Real Templar Secrets

Yesterday, I made a phenomenal discovery—or at least I think it is.  I was looking on YouTube for any tracks from an CD of Ensemble Organum called Chante Corse, which are Franciscan chants from  17-18 century Corsica.  I always loved the Eastern flavor.  Listen for example to the Tantum Ergo.

But what I discovered blew me away.  Ensemble Organum has also produced a CD of chants from—ready for this?—the Knights Templar.  Apparently, the chants are from 12th century manuscripts found in the Temple in Jerusalem.  Here are the real Templar lost secrets and ancient wisdom and—guess what?—its all Catholic.  No Templar baloney here.

I am linking to several videos from YouTube that feature tracks off the CD.

The first is Crucem Sanctam Subiit:

Crucem sanctam subiit,
qui infernum confregit,
accinctus est potentia,
surrexit die tertia. Alleluia.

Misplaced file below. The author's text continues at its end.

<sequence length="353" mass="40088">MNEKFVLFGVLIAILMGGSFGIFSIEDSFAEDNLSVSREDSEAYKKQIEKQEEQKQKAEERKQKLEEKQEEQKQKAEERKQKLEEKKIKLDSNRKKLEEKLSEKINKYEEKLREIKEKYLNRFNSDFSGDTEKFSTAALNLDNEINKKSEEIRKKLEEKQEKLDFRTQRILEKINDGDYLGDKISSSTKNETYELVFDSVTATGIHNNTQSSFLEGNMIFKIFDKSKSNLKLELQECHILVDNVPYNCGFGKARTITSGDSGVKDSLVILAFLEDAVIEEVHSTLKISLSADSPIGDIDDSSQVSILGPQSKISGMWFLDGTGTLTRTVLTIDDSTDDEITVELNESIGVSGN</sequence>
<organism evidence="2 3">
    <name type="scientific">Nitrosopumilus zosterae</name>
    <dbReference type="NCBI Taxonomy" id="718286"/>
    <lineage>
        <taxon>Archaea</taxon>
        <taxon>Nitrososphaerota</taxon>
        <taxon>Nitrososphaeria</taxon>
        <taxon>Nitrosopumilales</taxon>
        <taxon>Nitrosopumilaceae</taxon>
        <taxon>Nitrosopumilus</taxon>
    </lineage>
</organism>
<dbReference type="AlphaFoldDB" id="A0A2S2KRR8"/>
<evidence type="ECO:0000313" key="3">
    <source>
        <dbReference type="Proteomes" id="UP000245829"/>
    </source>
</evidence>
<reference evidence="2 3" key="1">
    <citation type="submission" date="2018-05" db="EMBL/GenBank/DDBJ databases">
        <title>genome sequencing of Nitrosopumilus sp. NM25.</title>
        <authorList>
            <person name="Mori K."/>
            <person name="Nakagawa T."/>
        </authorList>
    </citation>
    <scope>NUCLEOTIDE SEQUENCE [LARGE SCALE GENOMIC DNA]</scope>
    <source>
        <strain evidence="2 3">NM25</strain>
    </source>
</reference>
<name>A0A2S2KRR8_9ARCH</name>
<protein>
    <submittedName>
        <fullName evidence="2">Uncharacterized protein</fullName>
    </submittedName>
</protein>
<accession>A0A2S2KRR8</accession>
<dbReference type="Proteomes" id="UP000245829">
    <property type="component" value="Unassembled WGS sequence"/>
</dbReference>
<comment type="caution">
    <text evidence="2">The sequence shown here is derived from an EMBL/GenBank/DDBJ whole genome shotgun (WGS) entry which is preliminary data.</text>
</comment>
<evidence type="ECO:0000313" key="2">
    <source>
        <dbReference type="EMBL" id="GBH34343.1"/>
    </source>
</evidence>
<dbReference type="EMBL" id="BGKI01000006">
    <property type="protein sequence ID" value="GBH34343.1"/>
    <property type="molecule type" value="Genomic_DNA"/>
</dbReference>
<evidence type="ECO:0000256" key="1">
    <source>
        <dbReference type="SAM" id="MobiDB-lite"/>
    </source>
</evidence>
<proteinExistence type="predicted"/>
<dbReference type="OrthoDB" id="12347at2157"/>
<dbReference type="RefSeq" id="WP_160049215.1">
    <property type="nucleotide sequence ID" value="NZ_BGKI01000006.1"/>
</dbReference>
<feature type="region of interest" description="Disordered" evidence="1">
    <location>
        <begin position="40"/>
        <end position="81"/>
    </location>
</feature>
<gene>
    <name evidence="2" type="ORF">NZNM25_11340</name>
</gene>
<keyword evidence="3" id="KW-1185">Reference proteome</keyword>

Lapidem quem reprobaverunt
aedeficantes factus est
caput anguli, alleluia.

He bore the Holy Cross,
who broke the power of hell;
He was girded with power
He rose again the third day, alleluia

The stone that the architects rejected
became the cornerstone, alleluia.

It is half chant and half military march, as the Templars were both monks and knights.  Awesome:

Vodpod videos no longer available.

more about “ CRUCEM sanctam subiit… E…“, posted with vodpod

The other track I am posting is the Templar version of the Salve Regina (Hail Holy Queen).  One version of the origin of this Marian antiphon in such common usage within the Western Church is that it was written as a crusader march:

It has also been attributed to Adhémar, Bishop of Podium (Puy-en-Velay), whence it has been styled “Antiphona de Podio” (Anthem of Le Puy). Adhémar was the first to ask permission to go on the crusade, and the first to receive the cross from Pope Urban II. “Before his departure, towards the end of October, 1096, he composed the war-song of the crusade, in which he asked the intercession of the Queen of Heaven, the Salve Regina” (Migne, “Dict. des Croisades”, s. v. Adhémar). He is said to have asked the monks of Cluny to admit it into their office, but no trace of its use in Cluny is known before the time of Peter the Venerable, who decreed (about 1135) that the anthem should be sung processionally on certain feasts.

Tremendous basso profundo drone!

I am blown away.